Editorial: Brain, mind and educational technology
AbstractThe emergence and growth of research in cognitive neuroscience over recent decades has led to important discoveries about how the brain and mind work. These discoveries have potential implications for the use of educational technologies and provide insight into possibilities for improving student learning in digital environments. Despite the promise of the emerging field of educational neuroscience, it is difficult to translate findings from the laboratory to the physical or virtual classroom. The articles in this special issue of AJET are attempts to bridge this gap. We hope that this special issue will serve as a catalyst for further work on the translation of foundational research on the brain and mind to learning design and teaching with educational technologies.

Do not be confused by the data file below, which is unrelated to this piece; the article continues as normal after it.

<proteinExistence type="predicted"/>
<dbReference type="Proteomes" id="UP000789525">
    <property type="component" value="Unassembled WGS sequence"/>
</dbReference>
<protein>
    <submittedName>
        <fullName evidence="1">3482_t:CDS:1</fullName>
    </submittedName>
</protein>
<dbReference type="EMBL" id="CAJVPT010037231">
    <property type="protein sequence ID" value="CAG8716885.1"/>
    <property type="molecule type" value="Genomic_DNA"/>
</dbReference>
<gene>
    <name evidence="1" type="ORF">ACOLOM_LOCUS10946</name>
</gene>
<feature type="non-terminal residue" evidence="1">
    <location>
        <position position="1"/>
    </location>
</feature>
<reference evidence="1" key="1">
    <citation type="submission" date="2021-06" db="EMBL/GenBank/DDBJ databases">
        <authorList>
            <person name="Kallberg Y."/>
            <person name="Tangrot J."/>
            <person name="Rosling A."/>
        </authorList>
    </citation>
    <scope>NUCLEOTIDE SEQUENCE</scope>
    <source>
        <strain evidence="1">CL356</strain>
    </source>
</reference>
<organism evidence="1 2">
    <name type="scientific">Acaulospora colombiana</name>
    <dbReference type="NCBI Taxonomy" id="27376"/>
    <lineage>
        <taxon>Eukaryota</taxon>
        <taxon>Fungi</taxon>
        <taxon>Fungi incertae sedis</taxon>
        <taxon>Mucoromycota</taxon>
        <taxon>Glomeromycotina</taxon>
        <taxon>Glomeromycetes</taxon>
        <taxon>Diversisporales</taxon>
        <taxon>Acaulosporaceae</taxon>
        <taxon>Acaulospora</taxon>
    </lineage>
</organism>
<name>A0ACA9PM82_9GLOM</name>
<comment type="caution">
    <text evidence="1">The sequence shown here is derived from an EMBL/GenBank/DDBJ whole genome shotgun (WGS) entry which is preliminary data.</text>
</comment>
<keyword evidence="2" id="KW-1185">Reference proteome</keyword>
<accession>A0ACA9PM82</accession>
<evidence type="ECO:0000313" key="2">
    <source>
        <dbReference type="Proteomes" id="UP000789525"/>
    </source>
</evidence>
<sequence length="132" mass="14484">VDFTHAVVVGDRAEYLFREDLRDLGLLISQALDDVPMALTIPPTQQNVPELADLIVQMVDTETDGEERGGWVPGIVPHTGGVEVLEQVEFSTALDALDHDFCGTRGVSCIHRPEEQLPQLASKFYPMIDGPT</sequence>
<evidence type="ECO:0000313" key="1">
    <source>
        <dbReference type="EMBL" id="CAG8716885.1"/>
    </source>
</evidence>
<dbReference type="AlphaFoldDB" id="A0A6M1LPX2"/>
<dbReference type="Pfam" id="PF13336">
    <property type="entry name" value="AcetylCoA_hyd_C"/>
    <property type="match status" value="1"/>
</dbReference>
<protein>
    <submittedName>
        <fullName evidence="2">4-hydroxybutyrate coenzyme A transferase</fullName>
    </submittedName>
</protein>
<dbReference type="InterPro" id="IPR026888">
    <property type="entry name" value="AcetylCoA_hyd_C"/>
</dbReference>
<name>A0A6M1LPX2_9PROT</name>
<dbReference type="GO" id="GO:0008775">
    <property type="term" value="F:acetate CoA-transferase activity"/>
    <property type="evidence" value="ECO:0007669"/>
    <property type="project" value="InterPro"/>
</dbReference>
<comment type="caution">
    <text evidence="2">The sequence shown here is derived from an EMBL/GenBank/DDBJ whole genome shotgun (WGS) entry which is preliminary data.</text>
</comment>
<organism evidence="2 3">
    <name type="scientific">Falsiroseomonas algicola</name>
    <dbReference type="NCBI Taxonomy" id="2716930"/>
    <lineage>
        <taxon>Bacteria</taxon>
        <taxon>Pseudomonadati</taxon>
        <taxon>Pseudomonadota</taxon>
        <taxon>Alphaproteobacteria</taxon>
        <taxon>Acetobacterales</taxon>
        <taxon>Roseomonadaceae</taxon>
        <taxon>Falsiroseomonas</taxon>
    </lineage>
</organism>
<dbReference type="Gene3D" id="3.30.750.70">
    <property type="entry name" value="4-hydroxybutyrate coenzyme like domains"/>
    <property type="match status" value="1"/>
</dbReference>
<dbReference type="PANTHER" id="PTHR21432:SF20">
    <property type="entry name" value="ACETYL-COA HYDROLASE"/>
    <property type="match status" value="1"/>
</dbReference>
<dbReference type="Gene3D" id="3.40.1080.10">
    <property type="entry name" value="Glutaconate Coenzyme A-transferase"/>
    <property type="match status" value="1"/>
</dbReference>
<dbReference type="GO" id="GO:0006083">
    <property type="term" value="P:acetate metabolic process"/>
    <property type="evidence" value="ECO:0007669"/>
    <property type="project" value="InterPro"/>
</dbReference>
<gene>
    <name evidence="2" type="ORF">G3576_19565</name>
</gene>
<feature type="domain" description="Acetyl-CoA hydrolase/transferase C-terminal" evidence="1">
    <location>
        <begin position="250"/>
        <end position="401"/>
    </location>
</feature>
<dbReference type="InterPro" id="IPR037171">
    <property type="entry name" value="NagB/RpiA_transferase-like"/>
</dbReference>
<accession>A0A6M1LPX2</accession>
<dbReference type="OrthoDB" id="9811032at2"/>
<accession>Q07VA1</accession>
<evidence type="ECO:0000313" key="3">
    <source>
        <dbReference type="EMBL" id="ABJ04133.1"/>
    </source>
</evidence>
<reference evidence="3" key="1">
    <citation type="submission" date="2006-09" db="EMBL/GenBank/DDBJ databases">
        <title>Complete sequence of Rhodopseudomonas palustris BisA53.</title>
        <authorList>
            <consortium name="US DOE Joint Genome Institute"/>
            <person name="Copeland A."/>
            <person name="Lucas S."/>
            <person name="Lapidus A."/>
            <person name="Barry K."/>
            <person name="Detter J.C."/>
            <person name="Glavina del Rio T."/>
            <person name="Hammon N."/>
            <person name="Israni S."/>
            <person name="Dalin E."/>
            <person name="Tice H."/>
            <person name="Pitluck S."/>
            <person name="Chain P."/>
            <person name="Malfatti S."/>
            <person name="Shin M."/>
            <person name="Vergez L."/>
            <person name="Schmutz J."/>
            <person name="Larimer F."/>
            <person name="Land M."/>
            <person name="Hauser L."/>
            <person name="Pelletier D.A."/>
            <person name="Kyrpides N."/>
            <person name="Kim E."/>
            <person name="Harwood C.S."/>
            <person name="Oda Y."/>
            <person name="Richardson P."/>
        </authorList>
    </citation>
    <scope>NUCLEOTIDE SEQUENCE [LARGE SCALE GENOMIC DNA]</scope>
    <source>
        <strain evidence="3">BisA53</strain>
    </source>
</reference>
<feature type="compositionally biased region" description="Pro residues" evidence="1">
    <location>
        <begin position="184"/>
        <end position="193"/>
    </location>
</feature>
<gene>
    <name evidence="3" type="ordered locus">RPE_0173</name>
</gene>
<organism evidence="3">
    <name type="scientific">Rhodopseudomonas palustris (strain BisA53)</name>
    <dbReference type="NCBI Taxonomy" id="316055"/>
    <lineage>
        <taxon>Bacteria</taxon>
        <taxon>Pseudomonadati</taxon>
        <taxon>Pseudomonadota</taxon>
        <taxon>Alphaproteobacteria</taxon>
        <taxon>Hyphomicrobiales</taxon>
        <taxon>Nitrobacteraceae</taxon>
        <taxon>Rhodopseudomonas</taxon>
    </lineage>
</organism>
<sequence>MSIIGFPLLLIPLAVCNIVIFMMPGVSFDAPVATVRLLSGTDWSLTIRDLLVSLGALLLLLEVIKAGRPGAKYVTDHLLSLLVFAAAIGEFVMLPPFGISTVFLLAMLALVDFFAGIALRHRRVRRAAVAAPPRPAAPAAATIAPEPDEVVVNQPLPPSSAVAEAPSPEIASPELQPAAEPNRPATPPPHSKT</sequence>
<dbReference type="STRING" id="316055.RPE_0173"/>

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Articles published in the Australasian Journal of Educational Technology (AJET) are available under Creative Commons Attribution Non-Commercial No Derivatives Licence (CC BY-NC-ND 4.0). Authors retain copyright in their work and grant AJET right of first publication under CC BY-NC-ND 4.0.
This copyright notice applies to articles published in AJET volumes 36 onwards. Please read about the copyright notices for previous volumes under Journal History.